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"Wyatt Says..." is a collection of articles by Wyatt O'Day talking about wyDay products and the things we've learned along the way.

Wyatt Says...

July 1st, 2010

In today’s article I’m going to talk about an interesting problem: detecting .NET assemblies. More than that, I’ll be talking about detecting some features of .NET assemblies and how you can expand and mold our code for your own uses. The code’s at the bottom of the article, it’s written in C# and licensed under the BSD license. Go get it.

I’ve seen this question pop up in a few different forms:

  • How do I detect .NET assemblies?
  • How can I detect the difference between .NET 2.0 and .NET 4.0 assemblies?
  • How can I detect the difference between x86, x64, and AnyCPU .NET assemblies?

And the list goes on and on. But this raises the question…

Why detect .NET assemblies?

We detect .NET assemblies because we respect humans’ time. Let me explain.

When wyUpdate (our open source updater) installs updates it can do a few things beyond simple patching, registry changing, and file copying. Namely it can:

  • NGEN assemblies
  • Install & update COM assemblies using RegAsm
  • Install & update assemblies in the GAC (Global Assembly Cache).

Which means wyUpdate needs to know whether the executable (or dll) is a .NET assembly, whether it’s strong signed, and what platform target it is (i.e. x86, x64, or Any CPU).

We could ask the user for every file, but that’s such a hassle. Who wants to waste time checking boxes for every exe and dll in their project? Rather than wasting the users’ time we quickly scan the .dll and .exe files for their details when the update is built inside wyBuild.

How not to do .NET detection

Do not use LoadLibrary(), or Assembly.Load() functions to load an assembly in memory to then parse it. This breaks when you have an x86 process trying to a load an x64 assembly (or vice versa).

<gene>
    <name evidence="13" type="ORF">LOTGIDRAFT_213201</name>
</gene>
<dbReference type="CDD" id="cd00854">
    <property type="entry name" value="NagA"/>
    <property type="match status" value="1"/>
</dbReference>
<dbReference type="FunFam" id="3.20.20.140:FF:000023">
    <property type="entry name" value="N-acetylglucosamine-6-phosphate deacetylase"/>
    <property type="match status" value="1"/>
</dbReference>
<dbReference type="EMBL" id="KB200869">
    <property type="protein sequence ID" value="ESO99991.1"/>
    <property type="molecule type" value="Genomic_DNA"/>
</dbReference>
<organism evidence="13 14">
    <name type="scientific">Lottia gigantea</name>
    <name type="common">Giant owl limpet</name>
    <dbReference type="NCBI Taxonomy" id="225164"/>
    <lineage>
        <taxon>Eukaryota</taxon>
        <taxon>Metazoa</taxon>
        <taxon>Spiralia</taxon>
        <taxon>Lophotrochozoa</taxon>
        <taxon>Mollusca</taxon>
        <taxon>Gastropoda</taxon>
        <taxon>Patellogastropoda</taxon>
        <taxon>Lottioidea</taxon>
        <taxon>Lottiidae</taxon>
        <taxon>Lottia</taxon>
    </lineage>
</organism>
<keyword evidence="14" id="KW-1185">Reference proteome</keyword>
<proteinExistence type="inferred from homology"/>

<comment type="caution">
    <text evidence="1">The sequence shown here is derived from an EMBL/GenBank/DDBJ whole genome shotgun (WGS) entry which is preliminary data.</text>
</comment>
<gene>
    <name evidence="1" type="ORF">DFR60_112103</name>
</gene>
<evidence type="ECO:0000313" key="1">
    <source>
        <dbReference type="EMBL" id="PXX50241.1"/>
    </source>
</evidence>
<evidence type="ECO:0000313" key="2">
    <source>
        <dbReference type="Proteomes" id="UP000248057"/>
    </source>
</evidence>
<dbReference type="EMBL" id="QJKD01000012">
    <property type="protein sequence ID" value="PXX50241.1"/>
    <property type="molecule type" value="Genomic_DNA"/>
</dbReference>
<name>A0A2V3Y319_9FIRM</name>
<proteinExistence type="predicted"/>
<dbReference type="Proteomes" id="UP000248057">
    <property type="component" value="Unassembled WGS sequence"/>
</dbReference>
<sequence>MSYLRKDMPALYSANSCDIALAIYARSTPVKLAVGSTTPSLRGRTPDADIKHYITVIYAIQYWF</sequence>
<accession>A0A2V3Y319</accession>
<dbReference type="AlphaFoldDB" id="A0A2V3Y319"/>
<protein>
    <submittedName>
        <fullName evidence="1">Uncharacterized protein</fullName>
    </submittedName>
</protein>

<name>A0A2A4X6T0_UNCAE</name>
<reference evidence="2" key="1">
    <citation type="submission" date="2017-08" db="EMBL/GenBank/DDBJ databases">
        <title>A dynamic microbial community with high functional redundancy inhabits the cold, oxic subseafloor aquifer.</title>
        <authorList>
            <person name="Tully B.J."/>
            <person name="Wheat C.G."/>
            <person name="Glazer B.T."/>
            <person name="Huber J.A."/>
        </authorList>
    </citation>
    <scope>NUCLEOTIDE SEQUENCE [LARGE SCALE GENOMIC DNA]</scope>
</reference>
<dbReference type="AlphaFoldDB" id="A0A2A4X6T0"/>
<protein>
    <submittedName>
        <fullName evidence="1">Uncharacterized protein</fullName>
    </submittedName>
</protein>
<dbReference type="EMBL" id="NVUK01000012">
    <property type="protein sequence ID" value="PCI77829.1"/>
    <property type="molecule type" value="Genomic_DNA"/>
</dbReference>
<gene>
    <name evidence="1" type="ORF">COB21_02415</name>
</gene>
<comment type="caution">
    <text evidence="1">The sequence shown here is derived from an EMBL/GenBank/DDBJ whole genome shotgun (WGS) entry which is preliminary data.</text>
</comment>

How to detect .NET

Instead of using LoadLibrary (or one of its brethren) we’ll just treat the executables as dumb files. That is, just run a simple loop over the file and skip over the unneeded parts. You can check out the C# code posted at the bottom of this article, but you should be aware of 2 resources we used when designing the .NET detection algorithm:

The PECOFF spec gives you the general layout of .exe and .dll files, and the CLI Partition II gives .NET specific features that we detect. Namely, is the assembly strong signed, is it built for Any CPU or x86 alone, and what base version of the .NET framework is it built for (2.0 or 4.0).

Also, when you check out the code, notice how the code handles PE32 files versus how it handles PE32+ files. That is to say, 32-bit assemblies have a subtly different layout than 64-bit assemblies.

Tell me if you find this useful – how are you using it?

If you find this code useful, tell me how you’re using it in the comments.

Get the C# source

Download the AssemblyDetails C# source. It works with .NET 2.0, 3.0, 3.5, 4.0.

Example usage:

AssemblyDetails ad = AssemblyDetails.FromFile(filename);

// ad == null for non .NET assemblies
if (ad != null)
    Console.WriteLine(Path.GetFileName(filename) + ": " + ad.CPUVersion + ", " + ad.FrameworkVersion);
    Console.WriteLine(Path.GetFileName(filename) + ": Not a .NET 2.0+ executable.");

Update 7/3/2010: There was a slight bug in the first version. Re-download the code.

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